Vandana Shiva, anti-globalization activist from India, says that agriculture will make or break the WTO. Agricultural is the issue. Nothing will move until agriculture moves, but the US only want agriculture to move in the direction of trade liberalization. Europe has rich landlords and small farmers. But Europe doesn’t have the giant agribusiness corporations. It does not have the Cargill and the Monsanto. It is Cargill, Monsanto, ConAgra and ADM, who are driving the liberalization in agriculture. And Cargill wrote the WTO agreement on agriculture. So the US wants to make Europe the bad guy who is holding up progress in the talks. Since the small farmers have political clout, Europe is not able to go totally down the road of trade liberalization, because they want to protect their small family farms. The problem is free trade and agriculture. “Agriculture is not the kind of thing that can be subjected to these free trade agreements. There is talk of giving more aid to least developed countries so they can join the free trade system. The issue really is: will development be it counted as sovereignty, food sovereignty of farmers, food sovereignty of country, food sufficiency - the right to be able to provide for yourself, or will it be counted as free trade for Cargill so that they can push more farmers off the edge, and push more consumers into lack of freedom about what they eat?”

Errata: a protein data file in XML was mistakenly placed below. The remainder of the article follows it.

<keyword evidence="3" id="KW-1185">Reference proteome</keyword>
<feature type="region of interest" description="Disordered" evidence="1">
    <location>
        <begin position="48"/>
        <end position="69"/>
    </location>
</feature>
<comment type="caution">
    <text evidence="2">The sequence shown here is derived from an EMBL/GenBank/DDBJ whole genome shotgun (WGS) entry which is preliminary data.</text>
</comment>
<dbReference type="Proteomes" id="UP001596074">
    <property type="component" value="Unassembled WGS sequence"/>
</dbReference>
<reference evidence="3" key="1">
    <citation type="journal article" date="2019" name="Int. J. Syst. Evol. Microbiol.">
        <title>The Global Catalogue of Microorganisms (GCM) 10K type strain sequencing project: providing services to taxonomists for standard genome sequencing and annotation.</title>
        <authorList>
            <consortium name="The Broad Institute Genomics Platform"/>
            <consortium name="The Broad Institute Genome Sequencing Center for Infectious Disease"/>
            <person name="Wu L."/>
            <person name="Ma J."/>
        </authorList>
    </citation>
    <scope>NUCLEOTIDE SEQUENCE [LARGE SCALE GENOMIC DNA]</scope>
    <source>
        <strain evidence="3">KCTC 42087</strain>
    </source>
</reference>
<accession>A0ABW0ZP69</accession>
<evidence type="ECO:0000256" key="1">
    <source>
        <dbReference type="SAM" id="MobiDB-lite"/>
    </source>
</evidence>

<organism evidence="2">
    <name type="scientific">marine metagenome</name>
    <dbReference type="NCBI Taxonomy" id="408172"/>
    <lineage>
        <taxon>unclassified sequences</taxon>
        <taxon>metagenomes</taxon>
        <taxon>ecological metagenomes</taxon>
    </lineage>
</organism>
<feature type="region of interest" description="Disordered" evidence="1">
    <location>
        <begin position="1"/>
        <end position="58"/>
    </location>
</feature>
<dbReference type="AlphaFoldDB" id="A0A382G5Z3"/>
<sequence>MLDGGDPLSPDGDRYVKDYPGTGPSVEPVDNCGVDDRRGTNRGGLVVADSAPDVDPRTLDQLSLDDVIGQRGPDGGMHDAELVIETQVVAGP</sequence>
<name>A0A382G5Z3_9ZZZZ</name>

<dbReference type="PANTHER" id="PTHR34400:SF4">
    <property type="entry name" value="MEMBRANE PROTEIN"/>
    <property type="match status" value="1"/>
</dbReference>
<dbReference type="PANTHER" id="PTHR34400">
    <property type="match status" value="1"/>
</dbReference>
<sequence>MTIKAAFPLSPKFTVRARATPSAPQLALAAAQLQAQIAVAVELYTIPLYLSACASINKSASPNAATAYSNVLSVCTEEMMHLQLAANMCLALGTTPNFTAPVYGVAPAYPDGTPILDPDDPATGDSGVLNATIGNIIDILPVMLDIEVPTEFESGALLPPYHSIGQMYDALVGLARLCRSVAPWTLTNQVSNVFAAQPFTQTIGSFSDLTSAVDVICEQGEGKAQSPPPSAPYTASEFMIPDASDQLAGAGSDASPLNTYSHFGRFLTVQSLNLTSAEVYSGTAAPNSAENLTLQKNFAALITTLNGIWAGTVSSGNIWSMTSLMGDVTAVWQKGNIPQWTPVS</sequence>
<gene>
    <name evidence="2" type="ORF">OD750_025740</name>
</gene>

Industrialized agriculture is non-sustainable because it required so many chemicals, which is destroying the land. It sucks wealth and is a negative system, taking more than it gives. That is why it needs subsidies. There are surpluses because it promotes monoculture. In India we are now working on developing a more sustainable, ecologically diverse agriculture. Small family farms that grow organically and have direct links with the consumer. They have proven to be 3 to 5 times more productive than industrialized farms, and have higher income since they don’t require chemical inputs. This is the way to solve the problem of poverty, not more aid programs.
“We have reached a moment in history where if we join hands for these common principles, the common principle that farming everywhere should be sustainable and ecological - conserving the land, the soil, the water, and the biodiversity - that small farmers everywhere have the right to live, and therefore, all governments, rich or poor, north or south, have a duty to protect small farmers, and trade can only be based on the participation of small farmers as producers, not as destitute, not as beggars, not as dependent which is the way they would like to go with the kind of proposals in WTO. We have reached a moment in history where small farmers of the world can change the world and shape the future. And we should thank the Korean farmers for they have kept the issue clearly stated. And they have carried a huge burden on behalf of all of us. And now is the time to shape agriculture on our terms, and called the bluff on productivity, efficiency, surpluses, income generation and growth. All this work will have to be done on the land, on the ground, in our communities, in our countries. But when we join hands together, there really is a lot we can shape. We are in a moment of deep transformation of our food and agriculture system, and that system has to be based on our own freedom - the right to choose what we grow and how we grow it, the right to choose what we eat, and the ability to say no to genetically modified foods, and the ability to say no to chemicals.”